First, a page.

Glasgow, Scotland — In vitro trials are under way at the University of Glasgow to test a sensor-laden diagnostic device that is swallowed to collect data as it passes through a patient's intestines. The laboratory-on-a-pill will later move to clinical trials with live subjects.
One commercial company has expressed serious interest in the project and its possible use for diagnostics in humans, said David Cumming, senior lecturer with the university's department of electronics and electrical engineering.
Funded by a development grant from the Scottish Higher Education Funding Council as part of the Ideas (Integrated Diagnostics for Environmental and Analytical Systems) Project, the lab-on-a-pill relies on miniature biosensors as well as system-on-chip technology and could replace invasive endoscopy procedures, Cumming said. It could enable early detection and treatment of such maladies as colon cancer, he said.
"We're looking for a device that would eliminate the need for aggressive techniques, that's not unpleasant," he said. "This would be as easy to swallow as a headache tablet. That's what's on the radar screen of this technology."
The fully encapsulated lab-on-a-pill includes sensors, system-on-chip circuitry, wireless communications capability and an on-board battery with a life of about 24 hours, though the 35-mm long pill is expected to complete its work over a 12-hour period. The sensors and battery, as well as the SoC, were specifically developed for the pill, which is disposed of once excreted.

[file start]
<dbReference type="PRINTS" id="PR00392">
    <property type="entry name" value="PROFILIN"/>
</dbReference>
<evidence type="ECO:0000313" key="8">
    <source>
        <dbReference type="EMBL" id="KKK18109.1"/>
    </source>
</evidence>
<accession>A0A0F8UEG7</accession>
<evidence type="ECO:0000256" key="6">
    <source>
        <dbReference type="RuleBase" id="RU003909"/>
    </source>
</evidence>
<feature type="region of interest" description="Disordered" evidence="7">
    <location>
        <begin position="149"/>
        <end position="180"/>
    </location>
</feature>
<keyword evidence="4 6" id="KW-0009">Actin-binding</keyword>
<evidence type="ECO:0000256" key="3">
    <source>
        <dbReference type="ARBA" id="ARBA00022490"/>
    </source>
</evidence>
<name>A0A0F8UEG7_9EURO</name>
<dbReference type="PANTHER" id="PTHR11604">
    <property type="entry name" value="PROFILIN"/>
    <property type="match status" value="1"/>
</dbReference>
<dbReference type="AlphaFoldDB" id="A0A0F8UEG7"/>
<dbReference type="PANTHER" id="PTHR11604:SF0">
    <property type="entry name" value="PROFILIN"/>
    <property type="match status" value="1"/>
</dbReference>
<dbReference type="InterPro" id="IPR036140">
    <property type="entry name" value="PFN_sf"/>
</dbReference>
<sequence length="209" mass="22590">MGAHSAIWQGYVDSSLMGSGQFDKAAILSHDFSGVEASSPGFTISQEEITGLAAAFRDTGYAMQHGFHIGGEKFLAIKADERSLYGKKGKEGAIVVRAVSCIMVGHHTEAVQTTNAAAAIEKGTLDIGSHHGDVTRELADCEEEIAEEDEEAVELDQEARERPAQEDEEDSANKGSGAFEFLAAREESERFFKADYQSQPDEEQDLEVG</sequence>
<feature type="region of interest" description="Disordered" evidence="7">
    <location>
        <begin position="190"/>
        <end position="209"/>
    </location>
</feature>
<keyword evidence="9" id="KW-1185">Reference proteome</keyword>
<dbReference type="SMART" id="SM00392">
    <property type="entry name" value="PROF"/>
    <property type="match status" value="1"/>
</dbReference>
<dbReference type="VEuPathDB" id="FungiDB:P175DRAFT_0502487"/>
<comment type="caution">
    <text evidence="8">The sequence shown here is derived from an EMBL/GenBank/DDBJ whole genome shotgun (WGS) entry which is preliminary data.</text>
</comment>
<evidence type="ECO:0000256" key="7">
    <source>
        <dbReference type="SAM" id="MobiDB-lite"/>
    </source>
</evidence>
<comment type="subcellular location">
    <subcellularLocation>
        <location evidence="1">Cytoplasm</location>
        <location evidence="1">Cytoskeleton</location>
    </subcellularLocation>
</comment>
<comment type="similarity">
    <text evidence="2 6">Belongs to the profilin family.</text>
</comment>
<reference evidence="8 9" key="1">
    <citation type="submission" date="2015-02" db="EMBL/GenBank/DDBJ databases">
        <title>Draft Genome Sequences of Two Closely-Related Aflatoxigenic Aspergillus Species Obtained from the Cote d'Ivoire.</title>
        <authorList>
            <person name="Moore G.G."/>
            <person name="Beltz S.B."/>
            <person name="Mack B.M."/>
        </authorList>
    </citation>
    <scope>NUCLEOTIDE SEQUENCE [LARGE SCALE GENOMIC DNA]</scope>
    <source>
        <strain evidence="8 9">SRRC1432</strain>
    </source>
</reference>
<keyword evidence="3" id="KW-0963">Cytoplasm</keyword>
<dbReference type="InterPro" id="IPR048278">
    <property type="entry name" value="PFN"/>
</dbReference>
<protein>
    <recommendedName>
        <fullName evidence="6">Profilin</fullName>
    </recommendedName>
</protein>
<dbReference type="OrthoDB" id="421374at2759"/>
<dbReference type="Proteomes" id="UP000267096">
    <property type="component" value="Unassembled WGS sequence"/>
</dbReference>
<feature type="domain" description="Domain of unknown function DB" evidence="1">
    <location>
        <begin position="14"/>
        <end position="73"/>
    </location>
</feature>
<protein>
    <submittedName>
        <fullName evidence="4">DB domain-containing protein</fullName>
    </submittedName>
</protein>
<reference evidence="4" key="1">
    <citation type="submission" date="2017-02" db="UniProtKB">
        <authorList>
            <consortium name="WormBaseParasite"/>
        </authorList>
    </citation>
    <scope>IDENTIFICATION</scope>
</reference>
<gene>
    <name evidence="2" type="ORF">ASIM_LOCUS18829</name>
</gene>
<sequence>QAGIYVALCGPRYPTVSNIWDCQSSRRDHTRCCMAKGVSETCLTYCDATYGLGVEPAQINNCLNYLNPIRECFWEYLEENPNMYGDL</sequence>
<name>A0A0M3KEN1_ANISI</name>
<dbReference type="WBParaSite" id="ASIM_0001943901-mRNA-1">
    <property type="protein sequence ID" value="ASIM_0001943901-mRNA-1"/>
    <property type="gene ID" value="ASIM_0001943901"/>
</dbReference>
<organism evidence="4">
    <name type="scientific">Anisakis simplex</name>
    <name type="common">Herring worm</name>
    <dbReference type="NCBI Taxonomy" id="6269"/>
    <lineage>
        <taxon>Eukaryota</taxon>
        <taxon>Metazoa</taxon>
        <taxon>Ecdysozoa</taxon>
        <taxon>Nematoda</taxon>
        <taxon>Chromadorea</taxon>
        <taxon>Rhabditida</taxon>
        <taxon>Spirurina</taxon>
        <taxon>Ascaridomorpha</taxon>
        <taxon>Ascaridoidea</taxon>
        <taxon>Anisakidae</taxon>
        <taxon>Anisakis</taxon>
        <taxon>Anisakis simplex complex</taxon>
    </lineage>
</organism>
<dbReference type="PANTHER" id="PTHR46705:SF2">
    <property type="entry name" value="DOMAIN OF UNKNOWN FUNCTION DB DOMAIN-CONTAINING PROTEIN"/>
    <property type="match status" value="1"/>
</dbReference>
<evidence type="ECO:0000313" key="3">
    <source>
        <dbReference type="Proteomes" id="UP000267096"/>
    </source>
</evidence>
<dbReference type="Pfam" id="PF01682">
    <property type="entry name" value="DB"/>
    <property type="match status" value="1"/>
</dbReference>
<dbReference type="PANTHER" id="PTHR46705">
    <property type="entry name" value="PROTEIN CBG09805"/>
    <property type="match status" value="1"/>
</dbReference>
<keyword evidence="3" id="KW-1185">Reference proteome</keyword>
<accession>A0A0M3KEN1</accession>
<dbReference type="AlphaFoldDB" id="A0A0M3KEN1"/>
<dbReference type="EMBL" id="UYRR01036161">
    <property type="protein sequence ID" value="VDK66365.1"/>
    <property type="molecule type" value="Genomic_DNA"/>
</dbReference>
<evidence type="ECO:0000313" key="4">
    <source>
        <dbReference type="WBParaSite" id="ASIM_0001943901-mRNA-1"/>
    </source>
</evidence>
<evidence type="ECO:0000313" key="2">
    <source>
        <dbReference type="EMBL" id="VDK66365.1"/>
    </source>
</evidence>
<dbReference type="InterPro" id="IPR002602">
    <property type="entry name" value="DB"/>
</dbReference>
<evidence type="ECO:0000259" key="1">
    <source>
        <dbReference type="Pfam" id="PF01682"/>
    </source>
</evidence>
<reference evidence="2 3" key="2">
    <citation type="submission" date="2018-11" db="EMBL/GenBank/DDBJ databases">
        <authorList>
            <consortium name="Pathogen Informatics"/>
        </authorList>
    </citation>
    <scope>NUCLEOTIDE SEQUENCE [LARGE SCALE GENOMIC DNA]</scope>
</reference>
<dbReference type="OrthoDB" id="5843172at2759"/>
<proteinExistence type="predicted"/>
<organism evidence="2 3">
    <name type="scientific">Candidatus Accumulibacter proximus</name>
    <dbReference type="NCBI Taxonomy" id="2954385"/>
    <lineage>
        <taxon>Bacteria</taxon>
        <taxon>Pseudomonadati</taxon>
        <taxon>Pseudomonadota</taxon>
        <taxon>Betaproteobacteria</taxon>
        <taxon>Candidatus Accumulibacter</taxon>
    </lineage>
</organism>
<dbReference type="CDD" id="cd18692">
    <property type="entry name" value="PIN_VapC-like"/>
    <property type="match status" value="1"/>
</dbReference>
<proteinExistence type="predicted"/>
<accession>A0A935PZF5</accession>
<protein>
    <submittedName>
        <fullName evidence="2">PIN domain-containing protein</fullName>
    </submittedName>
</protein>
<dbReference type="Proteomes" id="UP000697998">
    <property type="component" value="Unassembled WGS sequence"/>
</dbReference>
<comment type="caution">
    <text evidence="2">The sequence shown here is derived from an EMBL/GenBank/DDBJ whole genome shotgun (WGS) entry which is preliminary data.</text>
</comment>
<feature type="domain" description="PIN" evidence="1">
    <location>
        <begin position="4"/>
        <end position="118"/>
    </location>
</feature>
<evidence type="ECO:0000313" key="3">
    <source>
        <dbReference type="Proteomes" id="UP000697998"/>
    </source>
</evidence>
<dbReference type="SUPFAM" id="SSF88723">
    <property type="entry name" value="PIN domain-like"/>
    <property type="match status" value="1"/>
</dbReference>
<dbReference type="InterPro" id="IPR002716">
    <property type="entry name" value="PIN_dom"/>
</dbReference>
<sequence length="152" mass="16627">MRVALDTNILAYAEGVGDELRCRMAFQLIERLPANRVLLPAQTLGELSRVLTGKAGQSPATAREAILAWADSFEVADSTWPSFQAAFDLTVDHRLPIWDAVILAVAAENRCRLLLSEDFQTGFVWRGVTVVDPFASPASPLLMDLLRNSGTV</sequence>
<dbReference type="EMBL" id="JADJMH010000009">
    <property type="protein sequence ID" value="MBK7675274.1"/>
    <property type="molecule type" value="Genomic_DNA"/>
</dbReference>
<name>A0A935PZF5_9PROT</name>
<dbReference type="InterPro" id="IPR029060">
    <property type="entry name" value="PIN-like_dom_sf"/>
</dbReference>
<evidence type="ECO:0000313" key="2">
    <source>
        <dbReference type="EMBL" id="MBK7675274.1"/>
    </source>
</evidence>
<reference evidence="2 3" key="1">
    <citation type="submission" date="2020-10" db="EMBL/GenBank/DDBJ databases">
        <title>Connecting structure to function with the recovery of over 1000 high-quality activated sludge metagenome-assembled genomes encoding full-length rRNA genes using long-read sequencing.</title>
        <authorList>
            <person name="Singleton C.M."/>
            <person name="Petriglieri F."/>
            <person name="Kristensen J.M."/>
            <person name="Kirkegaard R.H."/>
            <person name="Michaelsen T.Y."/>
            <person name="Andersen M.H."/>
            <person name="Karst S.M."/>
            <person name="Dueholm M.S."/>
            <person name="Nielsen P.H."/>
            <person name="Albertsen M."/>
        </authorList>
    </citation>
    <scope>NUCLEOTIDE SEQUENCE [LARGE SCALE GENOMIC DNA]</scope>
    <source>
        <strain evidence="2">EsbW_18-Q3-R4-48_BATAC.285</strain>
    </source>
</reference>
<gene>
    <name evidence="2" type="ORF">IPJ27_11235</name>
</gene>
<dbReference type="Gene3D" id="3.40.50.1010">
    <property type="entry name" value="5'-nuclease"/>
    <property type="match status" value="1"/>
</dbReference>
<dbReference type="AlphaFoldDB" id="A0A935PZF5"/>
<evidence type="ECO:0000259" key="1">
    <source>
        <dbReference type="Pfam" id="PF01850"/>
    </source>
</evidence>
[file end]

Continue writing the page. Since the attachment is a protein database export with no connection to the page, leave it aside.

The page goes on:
The pill's sensors sample bodily fluids and pick up "meaningful patient data" such as temperature, dissolved oxygen levels and PH levels that is transmitted wirelessly to a card that's "popped into a PC" to examine the data, Cumming said.
The Ideas project, which began with about $2.4 million in funding in January 2001, also involves researchers at the University of Edinburgh, the University of Strathclyde and the Institute for System Level Integration (ILSI). The project intends to create remote environmental sensing devices that integrate MEMS technology, chip sensors, plus silicon interfaces, processors and communication chips, said Iain MacFadyen, ISLI business development director. The lab-on-a-pill's processor, RF link and analog interface to the MEMS devices are being designed by ISLI, MacFadyen said.
Under the Ideas grant, researchers are also working on a pill camera with a lens, video chip and other electronics to collect data. Cumming said the volume of data collected by the lab-on-a-pill is more manageable at this point than what would be obtained in "a video dump" from the pill camera, which delivers "too much data."
"We're in the process of working out the regulatory process before we go near a human," he said. Proper clinical trials with animals would come first, however.
Cumming said "a sensor company" has expressed "serious" interest in the project. "We should have some conclusion by the end of the year," he said of the company's interest.
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